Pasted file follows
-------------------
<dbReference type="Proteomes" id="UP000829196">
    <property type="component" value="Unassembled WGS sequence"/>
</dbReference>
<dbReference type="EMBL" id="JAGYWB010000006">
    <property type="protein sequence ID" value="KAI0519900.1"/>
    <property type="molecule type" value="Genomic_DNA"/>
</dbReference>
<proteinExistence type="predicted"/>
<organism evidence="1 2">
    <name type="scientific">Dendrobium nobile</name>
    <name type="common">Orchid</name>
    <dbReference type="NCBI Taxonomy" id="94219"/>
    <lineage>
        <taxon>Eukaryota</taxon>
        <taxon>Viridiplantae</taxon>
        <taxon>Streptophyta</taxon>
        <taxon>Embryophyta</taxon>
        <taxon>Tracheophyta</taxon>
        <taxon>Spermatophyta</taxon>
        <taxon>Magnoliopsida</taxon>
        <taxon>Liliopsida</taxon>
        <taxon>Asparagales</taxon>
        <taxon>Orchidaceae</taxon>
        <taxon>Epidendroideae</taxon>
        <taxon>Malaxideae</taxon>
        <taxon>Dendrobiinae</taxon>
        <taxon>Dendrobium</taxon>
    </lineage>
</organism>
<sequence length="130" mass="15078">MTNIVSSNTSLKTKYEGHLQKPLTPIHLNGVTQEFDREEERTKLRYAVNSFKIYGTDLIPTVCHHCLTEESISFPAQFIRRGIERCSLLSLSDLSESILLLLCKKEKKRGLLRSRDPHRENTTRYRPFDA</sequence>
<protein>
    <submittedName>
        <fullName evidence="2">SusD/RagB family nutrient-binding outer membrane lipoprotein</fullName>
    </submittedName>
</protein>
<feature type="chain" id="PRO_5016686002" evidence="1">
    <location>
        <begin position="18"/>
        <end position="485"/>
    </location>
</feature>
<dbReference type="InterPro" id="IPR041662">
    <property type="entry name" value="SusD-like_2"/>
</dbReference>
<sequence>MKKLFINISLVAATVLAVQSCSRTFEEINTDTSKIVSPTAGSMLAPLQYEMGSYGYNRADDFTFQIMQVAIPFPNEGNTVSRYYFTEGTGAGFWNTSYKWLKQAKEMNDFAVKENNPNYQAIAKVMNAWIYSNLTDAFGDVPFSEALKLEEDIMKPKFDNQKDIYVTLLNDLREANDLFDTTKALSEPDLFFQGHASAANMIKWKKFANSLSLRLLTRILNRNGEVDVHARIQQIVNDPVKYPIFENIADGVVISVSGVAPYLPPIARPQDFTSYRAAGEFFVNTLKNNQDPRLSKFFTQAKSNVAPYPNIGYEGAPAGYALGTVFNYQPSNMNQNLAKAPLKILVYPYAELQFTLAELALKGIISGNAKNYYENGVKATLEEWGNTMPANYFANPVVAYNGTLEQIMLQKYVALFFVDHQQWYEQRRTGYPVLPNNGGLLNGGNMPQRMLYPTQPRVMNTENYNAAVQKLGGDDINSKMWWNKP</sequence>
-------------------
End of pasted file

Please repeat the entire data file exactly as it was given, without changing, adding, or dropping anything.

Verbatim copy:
<dbReference type="Proteomes" id="UP000829196">
    <property type="component" value="Unassembled WGS sequence"/>
</dbReference>
<dbReference type="EMBL" id="JAGYWB010000006">
    <property type="protein sequence ID" value="KAI0519900.1"/>
    <property type="molecule type" value="Genomic_DNA"/>
</dbReference>
<proteinExistence type="predicted"/>
<organism evidence="1 2">
    <name type="scientific">Dendrobium nobile</name>
    <name type="common">Orchid</name>
    <dbReference type="NCBI Taxonomy" id="94219"/>
    <lineage>
        <taxon>Eukaryota</taxon>
        <taxon>Viridiplantae</taxon>
        <taxon>Streptophyta</taxon>
        <taxon>Embryophyta</taxon>
        <taxon>Tracheophyta</taxon>
        <taxon>Spermatophyta</taxon>
        <taxon>Magnoliopsida</taxon>
        <taxon>Liliopsida</taxon>
        <taxon>Asparagales</taxon>
        <taxon>Orchidaceae</taxon>
        <taxon>Epidendroideae</taxon>
        <taxon>Malaxideae</taxon>
        <taxon>Dendrobiinae</taxon>
        <taxon>Dendrobium</taxon>
    </lineage>
</organism>
<sequence length="130" mass="15078">MTNIVSSNTSLKTKYEGHLQKPLTPIHLNGVTQEFDREEERTKLRYAVNSFKIYGTDLIPTVCHHCLTEESISFPAQFIRRGIERCSLLSLSDLSESILLLLCKKEKKRGLLRSRDPHRENTTRYRPFDA</sequence>
<protein>
    <submittedName>
        <fullName evidence="2">SusD/RagB family nutrient-binding outer membrane lipoprotein</fullName>
    </submittedName>
</protein>
<feature type="chain" id="PRO_5016686002" evidence="1">
    <location>
        <begin position="18"/>
        <end position="485"/>
    </location>
</feature>
<dbReference type="InterPro" id="IPR041662">
    <property type="entry name" value="SusD-like_2"/>
</dbReference>
<sequence>MKKLFINISLVAATVLAVQSCSRTFEEINTDTSKIVSPTAGSMLAPLQYEMGSYGYNRADDFTFQIMQVAIPFPNEGNTVSRYYFTEGTGAGFWNTSYKWLKQAKEMNDFAVKENNPNYQAIAKVMNAWIYSNLTDAFGDVPFSEALKLEEDIMKPKFDNQKDIYVTLLNDLREANDLFDTTKALSEPDLFFQGHASAANMIKWKKFANSLSLRLLTRILNRNGEVDVHARIQQIVNDPVKYPIFENIADGVVISVSGVAPYLPPIARPQDFTSYRAAGEFFVNTLKNNQDPRLSKFFTQAKSNVAPYPNIGYEGAPAGYALGTVFNYQPSNMNQNLAKAPLKILVYPYAELQFTLAELALKGIISGNAKNYYENGVKATLEEWGNTMPANYFANPVVAYNGTLEQIMLQKYVALFFVDHQQWYEQRRTGYPVLPNNGGLLNGGNMPQRMLYPTQPRVMNTENYNAAVQKLGGDDINSKMWWNKP</sequence>